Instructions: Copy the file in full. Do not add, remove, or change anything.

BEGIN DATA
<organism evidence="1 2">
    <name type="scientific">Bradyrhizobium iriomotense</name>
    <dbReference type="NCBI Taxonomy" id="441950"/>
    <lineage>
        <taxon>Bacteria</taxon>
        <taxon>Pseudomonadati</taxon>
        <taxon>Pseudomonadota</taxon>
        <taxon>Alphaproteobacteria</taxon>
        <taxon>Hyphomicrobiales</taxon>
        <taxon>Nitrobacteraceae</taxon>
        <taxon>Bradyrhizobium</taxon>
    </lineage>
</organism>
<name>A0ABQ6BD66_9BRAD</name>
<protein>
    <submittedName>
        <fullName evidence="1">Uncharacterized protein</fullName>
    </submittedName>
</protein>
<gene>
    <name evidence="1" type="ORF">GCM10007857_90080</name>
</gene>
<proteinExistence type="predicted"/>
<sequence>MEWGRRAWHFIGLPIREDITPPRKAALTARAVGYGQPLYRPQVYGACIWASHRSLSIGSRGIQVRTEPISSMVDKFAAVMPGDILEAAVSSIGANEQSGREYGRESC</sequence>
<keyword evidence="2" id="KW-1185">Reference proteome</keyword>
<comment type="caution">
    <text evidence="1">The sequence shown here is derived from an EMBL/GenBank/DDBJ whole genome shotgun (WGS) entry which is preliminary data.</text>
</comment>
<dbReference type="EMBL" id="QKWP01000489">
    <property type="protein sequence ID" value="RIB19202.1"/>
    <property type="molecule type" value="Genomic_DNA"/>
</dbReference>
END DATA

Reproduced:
<organism evidence="1 2">
    <name type="scientific">Bradyrhizobium iriomotense</name>
    <dbReference type="NCBI Taxonomy" id="441950"/>
    <lineage>
        <taxon>Bacteria</taxon>
        <taxon>Pseudomonadati</taxon>
        <taxon>Pseudomonadota</taxon>
        <taxon>Alphaproteobacteria</taxon>
        <taxon>Hyphomicrobiales</taxon>
        <taxon>Nitrobacteraceae</taxon>
        <taxon>Bradyrhizobium</taxon>
    </lineage>
</organism>
<name>A0ABQ6BD66_9BRAD</name>
<protein>
    <submittedName>
        <fullName evidence="1">Uncharacterized protein</fullName>
    </submittedName>
</protein>
<gene>
    <name evidence="1" type="ORF">GCM10007857_90080</name>
</gene>
<proteinExistence type="predicted"/>
<sequence>MEWGRRAWHFIGLPIREDITPPRKAALTARAVGYGQPLYRPQVYGACIWASHRSLSIGSRGIQVRTEPISSMVDKFAAVMPGDILEAAVSSIGANEQSGREYGRESC</sequence>
<keyword evidence="2" id="KW-1185">Reference proteome</keyword>
<comment type="caution">
    <text evidence="1">The sequence shown here is derived from an EMBL/GenBank/DDBJ whole genome shotgun (WGS) entry which is preliminary data.</text>
</comment>
<dbReference type="EMBL" id="QKWP01000489">
    <property type="protein sequence ID" value="RIB19202.1"/>
    <property type="molecule type" value="Genomic_DNA"/>
</dbReference>